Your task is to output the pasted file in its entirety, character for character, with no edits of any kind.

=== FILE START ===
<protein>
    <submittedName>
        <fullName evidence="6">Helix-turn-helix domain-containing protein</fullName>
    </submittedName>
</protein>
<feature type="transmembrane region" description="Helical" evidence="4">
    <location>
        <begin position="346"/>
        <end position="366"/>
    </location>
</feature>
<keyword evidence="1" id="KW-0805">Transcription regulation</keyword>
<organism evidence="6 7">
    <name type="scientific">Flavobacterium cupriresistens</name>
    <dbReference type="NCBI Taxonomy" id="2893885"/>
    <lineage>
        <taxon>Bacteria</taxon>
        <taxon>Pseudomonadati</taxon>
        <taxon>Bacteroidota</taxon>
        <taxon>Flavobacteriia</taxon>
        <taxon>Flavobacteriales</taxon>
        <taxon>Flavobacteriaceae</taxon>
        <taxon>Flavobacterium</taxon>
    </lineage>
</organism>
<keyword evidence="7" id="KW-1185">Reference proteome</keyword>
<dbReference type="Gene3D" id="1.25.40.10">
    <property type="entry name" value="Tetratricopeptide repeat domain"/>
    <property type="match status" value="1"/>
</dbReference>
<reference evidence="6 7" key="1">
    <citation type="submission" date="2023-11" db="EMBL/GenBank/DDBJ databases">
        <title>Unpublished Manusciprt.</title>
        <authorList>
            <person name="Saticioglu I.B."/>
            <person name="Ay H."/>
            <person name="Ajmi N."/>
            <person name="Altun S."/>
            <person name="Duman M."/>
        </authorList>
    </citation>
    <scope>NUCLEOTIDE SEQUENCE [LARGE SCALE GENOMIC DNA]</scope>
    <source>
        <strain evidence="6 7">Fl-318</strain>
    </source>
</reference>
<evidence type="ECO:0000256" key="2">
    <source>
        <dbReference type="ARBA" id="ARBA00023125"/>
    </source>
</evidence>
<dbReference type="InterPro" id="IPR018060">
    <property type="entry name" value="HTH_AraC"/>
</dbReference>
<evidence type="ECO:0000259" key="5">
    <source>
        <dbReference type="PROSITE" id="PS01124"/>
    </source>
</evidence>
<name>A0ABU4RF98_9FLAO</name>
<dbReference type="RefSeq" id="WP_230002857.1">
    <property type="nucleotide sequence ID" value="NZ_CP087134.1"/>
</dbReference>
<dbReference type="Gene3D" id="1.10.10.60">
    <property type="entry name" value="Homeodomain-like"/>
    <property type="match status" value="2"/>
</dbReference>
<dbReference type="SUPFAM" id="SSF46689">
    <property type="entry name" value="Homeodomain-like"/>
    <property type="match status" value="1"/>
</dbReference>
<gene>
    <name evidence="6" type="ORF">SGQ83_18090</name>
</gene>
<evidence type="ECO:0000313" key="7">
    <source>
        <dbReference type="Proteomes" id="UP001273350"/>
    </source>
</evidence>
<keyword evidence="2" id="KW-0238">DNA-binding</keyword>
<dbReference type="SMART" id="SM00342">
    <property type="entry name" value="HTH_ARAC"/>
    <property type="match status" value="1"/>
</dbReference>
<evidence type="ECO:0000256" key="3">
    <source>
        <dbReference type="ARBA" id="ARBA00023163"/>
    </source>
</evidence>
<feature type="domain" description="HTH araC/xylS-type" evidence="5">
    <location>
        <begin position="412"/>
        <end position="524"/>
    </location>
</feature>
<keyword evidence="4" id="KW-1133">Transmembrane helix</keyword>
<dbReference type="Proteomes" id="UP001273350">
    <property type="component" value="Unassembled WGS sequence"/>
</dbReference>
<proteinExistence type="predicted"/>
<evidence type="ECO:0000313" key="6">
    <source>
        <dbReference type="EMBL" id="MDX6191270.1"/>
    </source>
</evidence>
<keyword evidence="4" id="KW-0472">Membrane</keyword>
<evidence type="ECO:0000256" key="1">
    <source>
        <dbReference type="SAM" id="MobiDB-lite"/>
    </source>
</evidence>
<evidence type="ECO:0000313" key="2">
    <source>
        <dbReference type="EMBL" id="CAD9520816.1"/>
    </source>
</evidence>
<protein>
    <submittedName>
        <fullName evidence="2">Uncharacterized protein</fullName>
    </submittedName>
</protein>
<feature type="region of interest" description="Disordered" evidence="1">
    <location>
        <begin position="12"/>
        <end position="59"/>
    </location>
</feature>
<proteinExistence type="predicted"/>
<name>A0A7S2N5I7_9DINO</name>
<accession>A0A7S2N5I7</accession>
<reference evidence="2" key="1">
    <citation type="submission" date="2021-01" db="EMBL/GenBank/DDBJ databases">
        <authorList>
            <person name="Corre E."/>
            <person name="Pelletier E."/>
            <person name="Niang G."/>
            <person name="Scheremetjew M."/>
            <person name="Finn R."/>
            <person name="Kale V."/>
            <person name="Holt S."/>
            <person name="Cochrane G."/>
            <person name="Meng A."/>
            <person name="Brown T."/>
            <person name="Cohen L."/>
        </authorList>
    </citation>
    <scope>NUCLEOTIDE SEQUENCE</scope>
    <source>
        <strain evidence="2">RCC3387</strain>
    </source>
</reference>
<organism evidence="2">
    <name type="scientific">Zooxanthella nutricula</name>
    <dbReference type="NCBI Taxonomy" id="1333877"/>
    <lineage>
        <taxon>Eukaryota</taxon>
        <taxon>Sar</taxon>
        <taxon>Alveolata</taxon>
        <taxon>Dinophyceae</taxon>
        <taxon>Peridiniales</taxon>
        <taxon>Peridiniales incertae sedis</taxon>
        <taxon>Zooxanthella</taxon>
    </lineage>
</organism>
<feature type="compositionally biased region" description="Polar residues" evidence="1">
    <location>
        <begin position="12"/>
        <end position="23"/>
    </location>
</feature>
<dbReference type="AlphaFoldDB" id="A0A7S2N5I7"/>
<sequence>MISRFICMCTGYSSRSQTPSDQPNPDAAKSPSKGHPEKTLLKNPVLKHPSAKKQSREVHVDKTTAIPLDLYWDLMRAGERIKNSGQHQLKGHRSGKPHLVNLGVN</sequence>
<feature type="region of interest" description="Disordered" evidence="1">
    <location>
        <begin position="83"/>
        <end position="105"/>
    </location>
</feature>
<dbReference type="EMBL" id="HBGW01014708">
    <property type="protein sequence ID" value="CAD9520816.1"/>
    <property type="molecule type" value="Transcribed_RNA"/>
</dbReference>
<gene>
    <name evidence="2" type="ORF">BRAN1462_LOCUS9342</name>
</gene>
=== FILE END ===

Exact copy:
<protein>
    <submittedName>
        <fullName evidence="6">Helix-turn-helix domain-containing protein</fullName>
    </submittedName>
</protein>
<feature type="transmembrane region" description="Helical" evidence="4">
    <location>
        <begin position="346"/>
        <end position="366"/>
    </location>
</feature>
<keyword evidence="1" id="KW-0805">Transcription regulation</keyword>
<organism evidence="6 7">
    <name type="scientific">Flavobacterium cupriresistens</name>
    <dbReference type="NCBI Taxonomy" id="2893885"/>
    <lineage>
        <taxon>Bacteria</taxon>
        <taxon>Pseudomonadati</taxon>
        <taxon>Bacteroidota</taxon>
        <taxon>Flavobacteriia</taxon>
        <taxon>Flavobacteriales</taxon>
        <taxon>Flavobacteriaceae</taxon>
        <taxon>Flavobacterium</taxon>
    </lineage>
</organism>
<keyword evidence="7" id="KW-1185">Reference proteome</keyword>
<dbReference type="Gene3D" id="1.25.40.10">
    <property type="entry name" value="Tetratricopeptide repeat domain"/>
    <property type="match status" value="1"/>
</dbReference>
<reference evidence="6 7" key="1">
    <citation type="submission" date="2023-11" db="EMBL/GenBank/DDBJ databases">
        <title>Unpublished Manusciprt.</title>
        <authorList>
            <person name="Saticioglu I.B."/>
            <person name="Ay H."/>
            <person name="Ajmi N."/>
            <person name="Altun S."/>
            <person name="Duman M."/>
        </authorList>
    </citation>
    <scope>NUCLEOTIDE SEQUENCE [LARGE SCALE GENOMIC DNA]</scope>
    <source>
        <strain evidence="6 7">Fl-318</strain>
    </source>
</reference>
<evidence type="ECO:0000256" key="2">
    <source>
        <dbReference type="ARBA" id="ARBA00023125"/>
    </source>
</evidence>
<dbReference type="InterPro" id="IPR018060">
    <property type="entry name" value="HTH_AraC"/>
</dbReference>
<evidence type="ECO:0000259" key="5">
    <source>
        <dbReference type="PROSITE" id="PS01124"/>
    </source>
</evidence>
<name>A0ABU4RF98_9FLAO</name>
<dbReference type="RefSeq" id="WP_230002857.1">
    <property type="nucleotide sequence ID" value="NZ_CP087134.1"/>
</dbReference>
<dbReference type="Gene3D" id="1.10.10.60">
    <property type="entry name" value="Homeodomain-like"/>
    <property type="match status" value="2"/>
</dbReference>
<dbReference type="SUPFAM" id="SSF46689">
    <property type="entry name" value="Homeodomain-like"/>
    <property type="match status" value="1"/>
</dbReference>
<gene>
    <name evidence="6" type="ORF">SGQ83_18090</name>
</gene>
<evidence type="ECO:0000313" key="7">
    <source>
        <dbReference type="Proteomes" id="UP001273350"/>
    </source>
</evidence>
<keyword evidence="2" id="KW-0238">DNA-binding</keyword>
<dbReference type="SMART" id="SM00342">
    <property type="entry name" value="HTH_ARAC"/>
    <property type="match status" value="1"/>
</dbReference>
<evidence type="ECO:0000256" key="3">
    <source>
        <dbReference type="ARBA" id="ARBA00023163"/>
    </source>
</evidence>
<feature type="domain" description="HTH araC/xylS-type" evidence="5">
    <location>
        <begin position="412"/>
        <end position="524"/>
    </location>
</feature>
<keyword evidence="4" id="KW-1133">Transmembrane helix</keyword>
<dbReference type="Proteomes" id="UP001273350">
    <property type="component" value="Unassembled WGS sequence"/>
</dbReference>
<proteinExistence type="predicted"/>
<evidence type="ECO:0000313" key="6">
    <source>
        <dbReference type="EMBL" id="MDX6191270.1"/>
    </source>
</evidence>
<keyword evidence="4" id="KW-0472">Membrane</keyword>
<evidence type="ECO:0000256" key="1">
    <source>
        <dbReference type="SAM" id="MobiDB-lite"/>
    </source>
</evidence>
<evidence type="ECO:0000313" key="2">
    <source>
        <dbReference type="EMBL" id="CAD9520816.1"/>
    </source>
</evidence>
<protein>
    <submittedName>
        <fullName evidence="2">Uncharacterized protein</fullName>
    </submittedName>
</protein>
<feature type="region of interest" description="Disordered" evidence="1">
    <location>
        <begin position="12"/>
        <end position="59"/>
    </location>
</feature>
<proteinExistence type="predicted"/>
<name>A0A7S2N5I7_9DINO</name>
<accession>A0A7S2N5I7</accession>
<reference evidence="2" key="1">
    <citation type="submission" date="2021-01" db="EMBL/GenBank/DDBJ databases">
        <authorList>
            <person name="Corre E."/>
            <person name="Pelletier E."/>
            <person name="Niang G."/>
            <person name="Scheremetjew M."/>
            <person name="Finn R."/>
            <person name="Kale V."/>
            <person name="Holt S."/>
            <person name="Cochrane G."/>
            <person name="Meng A."/>
            <person name="Brown T."/>
            <person name="Cohen L."/>
        </authorList>
    </citation>
    <scope>NUCLEOTIDE SEQUENCE</scope>
    <source>
        <strain evidence="2">RCC3387</strain>
    </source>
</reference>
<organism evidence="2">
    <name type="scientific">Zooxanthella nutricula</name>
    <dbReference type="NCBI Taxonomy" id="1333877"/>
    <lineage>
        <taxon>Eukaryota</taxon>
        <taxon>Sar</taxon>
        <taxon>Alveolata</taxon>
        <taxon>Dinophyceae</taxon>
        <taxon>Peridiniales</taxon>
        <taxon>Peridiniales incertae sedis</taxon>
        <taxon>Zooxanthella</taxon>
    </lineage>
</organism>
<feature type="compositionally biased region" description="Polar residues" evidence="1">
    <location>
        <begin position="12"/>
        <end position="23"/>
    </location>
</feature>
<dbReference type="AlphaFoldDB" id="A0A7S2N5I7"/>
<sequence>MISRFICMCTGYSSRSQTPSDQPNPDAAKSPSKGHPEKTLLKNPVLKHPSAKKQSREVHVDKTTAIPLDLYWDLMRAGERIKNSGQHQLKGHRSGKPHLVNLGVN</sequence>
<feature type="region of interest" description="Disordered" evidence="1">
    <location>
        <begin position="83"/>
        <end position="105"/>
    </location>
</feature>
<dbReference type="EMBL" id="HBGW01014708">
    <property type="protein sequence ID" value="CAD9520816.1"/>
    <property type="molecule type" value="Transcribed_RNA"/>
</dbReference>
<gene>
    <name evidence="2" type="ORF">BRAN1462_LOCUS9342</name>
</gene>